A closer look, however, shows a multitude of sprouts of hope. There is defiance: the Chinese ‘are not slaves, as the Government wants them to be’. There are escape routes: ‘During the last forty years what we suffered most was the loss of normal emotional human life. That’s why music about love has become so popular.’ Rice himself comments on the youngest generation of adults that ‘a sense of beauty has not yet been beaten out of them,’ and that ‘seemingly against all reason, there are young Chinese who devote themselves to caring for others ... Generosity is alive and well in China, and so is sheer downright goodness.’ Rice noted ‘caring attitudes’ particularly in the medical and teaching professions. One of his informants declared to him, unconsciously echoing the old ideal of the Three Imperishable Things (one’s virtue, achievements and teachings), that ‘I will do worthwhile things, so that even after I die the world will know that this man used to exist.’
The pseudo-sophisticated belief that the Chinese care little about individual or human rights, however difficult these may be to realise in a Chinese context, should not survive a reading of these pages. ‘In my first year at university I felt I was surrounded by people in chains. But occasionally I would read Sartre. I was struck by his theory that to exist in this world means to have thoughts by yourself, and to act according to those thoughts ... And this is what we younger people are doing.’ After Tiananmen, ‘there’s a new solidarity ... betrayal is out.’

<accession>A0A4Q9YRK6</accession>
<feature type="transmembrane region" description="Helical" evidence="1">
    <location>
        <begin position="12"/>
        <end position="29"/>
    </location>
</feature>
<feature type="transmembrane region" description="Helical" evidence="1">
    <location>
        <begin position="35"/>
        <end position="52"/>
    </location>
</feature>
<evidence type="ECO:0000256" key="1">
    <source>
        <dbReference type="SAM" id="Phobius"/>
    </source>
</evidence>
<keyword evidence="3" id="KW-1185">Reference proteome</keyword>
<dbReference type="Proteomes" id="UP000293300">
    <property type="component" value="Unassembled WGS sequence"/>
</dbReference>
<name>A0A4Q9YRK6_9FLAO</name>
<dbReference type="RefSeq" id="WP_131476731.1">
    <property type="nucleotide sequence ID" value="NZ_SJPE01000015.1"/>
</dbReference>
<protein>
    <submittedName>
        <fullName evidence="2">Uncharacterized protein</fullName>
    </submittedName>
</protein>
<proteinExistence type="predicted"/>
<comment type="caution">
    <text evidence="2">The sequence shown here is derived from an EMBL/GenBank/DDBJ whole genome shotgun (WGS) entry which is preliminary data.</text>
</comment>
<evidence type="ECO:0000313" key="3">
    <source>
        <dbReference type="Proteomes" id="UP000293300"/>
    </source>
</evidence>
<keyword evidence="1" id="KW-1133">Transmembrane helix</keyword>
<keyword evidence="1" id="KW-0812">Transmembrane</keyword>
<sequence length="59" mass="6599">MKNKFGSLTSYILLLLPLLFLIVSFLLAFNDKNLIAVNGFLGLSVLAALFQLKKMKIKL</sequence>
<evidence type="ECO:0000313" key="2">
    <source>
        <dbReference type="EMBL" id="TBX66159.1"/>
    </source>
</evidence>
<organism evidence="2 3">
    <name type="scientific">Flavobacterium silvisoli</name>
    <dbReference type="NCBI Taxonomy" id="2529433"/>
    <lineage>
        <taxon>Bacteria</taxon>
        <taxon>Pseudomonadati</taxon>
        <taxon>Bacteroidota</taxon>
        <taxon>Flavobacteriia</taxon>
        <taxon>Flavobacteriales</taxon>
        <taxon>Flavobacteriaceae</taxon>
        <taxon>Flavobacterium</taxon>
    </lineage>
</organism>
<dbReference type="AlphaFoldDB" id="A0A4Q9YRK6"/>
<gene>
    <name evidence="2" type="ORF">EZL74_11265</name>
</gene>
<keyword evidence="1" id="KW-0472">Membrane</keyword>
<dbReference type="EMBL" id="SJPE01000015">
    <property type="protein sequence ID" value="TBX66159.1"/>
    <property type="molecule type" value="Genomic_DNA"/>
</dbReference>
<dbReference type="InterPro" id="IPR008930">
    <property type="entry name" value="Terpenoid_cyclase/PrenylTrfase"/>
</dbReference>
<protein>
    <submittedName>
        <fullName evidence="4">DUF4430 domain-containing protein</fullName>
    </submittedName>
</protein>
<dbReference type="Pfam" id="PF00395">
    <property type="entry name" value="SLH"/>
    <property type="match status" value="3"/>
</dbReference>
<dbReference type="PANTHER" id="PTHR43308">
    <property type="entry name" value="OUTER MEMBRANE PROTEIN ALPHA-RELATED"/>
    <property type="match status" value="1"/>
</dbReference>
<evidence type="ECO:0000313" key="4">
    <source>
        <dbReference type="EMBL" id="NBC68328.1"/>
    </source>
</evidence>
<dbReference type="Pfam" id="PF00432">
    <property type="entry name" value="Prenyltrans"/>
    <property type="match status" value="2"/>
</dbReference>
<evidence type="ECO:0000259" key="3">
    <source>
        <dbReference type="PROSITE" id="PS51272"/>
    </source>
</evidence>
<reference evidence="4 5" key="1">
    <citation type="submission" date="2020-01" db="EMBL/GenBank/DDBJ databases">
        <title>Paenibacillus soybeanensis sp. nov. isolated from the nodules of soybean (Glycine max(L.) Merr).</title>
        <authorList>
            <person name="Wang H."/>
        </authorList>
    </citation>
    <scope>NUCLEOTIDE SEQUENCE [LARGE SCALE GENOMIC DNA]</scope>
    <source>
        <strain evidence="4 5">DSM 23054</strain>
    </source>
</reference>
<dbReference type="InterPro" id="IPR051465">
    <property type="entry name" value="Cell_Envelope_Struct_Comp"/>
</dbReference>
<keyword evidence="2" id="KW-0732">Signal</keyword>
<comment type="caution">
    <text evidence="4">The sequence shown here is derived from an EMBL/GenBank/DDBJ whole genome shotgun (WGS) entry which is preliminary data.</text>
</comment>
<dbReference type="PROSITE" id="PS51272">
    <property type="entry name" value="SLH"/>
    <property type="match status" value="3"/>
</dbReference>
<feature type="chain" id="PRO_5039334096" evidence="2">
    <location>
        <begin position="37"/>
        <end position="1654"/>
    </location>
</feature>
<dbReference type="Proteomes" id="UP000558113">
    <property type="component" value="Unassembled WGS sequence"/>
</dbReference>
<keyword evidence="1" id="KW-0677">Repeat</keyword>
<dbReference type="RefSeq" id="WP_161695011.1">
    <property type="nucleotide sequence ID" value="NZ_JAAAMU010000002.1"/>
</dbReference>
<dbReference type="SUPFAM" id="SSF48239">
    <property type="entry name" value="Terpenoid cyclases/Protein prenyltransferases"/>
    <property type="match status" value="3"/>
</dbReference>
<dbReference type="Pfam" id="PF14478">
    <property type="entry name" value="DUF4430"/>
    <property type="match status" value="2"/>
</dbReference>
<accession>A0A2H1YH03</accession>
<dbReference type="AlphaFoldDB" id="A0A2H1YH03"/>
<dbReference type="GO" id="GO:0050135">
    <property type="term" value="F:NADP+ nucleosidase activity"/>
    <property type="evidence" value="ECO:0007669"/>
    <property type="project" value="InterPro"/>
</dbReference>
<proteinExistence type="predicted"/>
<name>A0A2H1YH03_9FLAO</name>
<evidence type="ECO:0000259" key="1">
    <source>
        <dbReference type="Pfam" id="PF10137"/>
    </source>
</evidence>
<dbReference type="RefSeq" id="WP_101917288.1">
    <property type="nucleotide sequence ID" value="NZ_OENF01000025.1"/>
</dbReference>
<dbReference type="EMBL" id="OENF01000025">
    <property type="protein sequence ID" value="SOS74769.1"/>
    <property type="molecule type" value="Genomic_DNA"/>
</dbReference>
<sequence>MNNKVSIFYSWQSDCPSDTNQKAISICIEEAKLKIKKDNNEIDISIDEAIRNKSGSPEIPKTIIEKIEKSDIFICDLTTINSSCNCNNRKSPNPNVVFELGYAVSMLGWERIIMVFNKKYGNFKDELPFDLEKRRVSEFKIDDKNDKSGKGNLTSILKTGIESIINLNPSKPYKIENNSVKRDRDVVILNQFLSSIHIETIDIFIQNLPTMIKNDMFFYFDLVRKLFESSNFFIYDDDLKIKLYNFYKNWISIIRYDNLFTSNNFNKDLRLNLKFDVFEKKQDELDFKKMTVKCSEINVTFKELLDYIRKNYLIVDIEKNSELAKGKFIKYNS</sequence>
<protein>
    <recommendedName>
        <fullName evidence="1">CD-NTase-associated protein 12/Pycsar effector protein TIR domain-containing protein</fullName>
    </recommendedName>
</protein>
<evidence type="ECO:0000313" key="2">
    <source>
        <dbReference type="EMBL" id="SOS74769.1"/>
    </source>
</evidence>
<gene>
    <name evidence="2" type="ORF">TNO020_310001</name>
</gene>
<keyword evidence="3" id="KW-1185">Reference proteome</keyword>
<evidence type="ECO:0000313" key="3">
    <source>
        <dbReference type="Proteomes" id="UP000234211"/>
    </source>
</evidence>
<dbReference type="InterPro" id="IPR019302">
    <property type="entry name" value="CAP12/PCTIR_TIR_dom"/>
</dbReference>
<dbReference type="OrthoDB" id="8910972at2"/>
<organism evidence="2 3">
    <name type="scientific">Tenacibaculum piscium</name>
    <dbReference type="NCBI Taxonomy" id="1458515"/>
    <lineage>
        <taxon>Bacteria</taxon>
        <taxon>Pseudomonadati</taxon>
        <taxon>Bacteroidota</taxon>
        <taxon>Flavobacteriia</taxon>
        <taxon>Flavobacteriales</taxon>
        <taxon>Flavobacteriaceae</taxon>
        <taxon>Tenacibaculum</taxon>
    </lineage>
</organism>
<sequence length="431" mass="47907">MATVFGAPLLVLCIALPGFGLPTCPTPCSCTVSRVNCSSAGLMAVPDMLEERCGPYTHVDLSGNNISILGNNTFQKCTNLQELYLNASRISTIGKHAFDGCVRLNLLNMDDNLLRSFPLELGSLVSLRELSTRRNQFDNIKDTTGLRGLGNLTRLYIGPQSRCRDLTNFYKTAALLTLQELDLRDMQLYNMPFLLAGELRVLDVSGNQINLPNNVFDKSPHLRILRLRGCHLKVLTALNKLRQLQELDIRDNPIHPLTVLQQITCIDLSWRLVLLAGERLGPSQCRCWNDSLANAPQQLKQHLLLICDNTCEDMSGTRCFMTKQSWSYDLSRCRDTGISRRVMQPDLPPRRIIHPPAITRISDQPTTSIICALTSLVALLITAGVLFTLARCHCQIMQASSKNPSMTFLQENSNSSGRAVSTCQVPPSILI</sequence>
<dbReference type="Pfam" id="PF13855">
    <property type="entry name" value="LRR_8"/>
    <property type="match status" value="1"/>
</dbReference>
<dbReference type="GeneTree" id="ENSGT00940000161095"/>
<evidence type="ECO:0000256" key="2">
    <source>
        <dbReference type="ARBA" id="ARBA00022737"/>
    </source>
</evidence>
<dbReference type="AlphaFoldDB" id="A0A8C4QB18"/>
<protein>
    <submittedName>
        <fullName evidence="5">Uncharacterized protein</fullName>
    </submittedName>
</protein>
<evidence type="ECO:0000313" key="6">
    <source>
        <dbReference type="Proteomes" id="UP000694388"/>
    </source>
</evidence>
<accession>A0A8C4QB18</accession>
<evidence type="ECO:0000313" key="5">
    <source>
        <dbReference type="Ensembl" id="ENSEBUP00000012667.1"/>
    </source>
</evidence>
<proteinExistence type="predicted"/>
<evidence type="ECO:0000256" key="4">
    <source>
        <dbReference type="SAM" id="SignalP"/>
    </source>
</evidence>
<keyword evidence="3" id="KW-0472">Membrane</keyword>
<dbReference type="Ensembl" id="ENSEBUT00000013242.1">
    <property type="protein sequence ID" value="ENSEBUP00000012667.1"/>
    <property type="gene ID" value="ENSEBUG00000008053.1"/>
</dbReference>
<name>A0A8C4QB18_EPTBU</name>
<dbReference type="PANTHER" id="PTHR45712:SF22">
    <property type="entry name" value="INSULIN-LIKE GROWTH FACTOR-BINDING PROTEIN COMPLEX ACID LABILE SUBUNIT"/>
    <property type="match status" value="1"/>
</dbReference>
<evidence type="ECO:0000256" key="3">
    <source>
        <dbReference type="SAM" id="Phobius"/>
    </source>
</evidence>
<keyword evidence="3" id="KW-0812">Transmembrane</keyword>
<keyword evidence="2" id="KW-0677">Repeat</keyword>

Rice’s analyses of Chinese society – or, more exactly, of the urban society of China, because he hardly seems to have ventured into the countryside – are anecdotal, but not lacking in perception. Thus China does not have one ‘generation gap’ he argues, but at least three. The four demographic bands are 1. the Old Guard who made the revolution, 2. the Red Generation, reared under a confidently established Communism, 3. the Grey Generation of the so-called Cultural Revolution, who lost education, health and hope, and 4. the Hopeful Generation of present-day youth. Between each of these there is a gulf in values and perceptions. Again, in the Chinese world, according to one of his informants, there are four ways to get on. There is the Red Way: joining the Party, ‘even if you don’t believe in any of it’, so as to acquire power and privilege. There is the Black Way: becoming an intellectual in the hope of changing things in the longer run. There is the Yellow Way: making money through business. And there is the Green Way: going abroad, especially to the USA (whose green card, entitling the bearer to residence, gives this Way its colour). As Rice himself notes, the relative absence of goods has meant that those with money to spend have used it disproportionately on food and entertainment. One acquaintance told him, ‘dancing, banqueting, having a good time – that’s all there is.’ I should add, however, that a colleague who has recently examined food consumption patterns in Mainland China and Taiwan tells me that this imbalance is now more and more a feature of the past.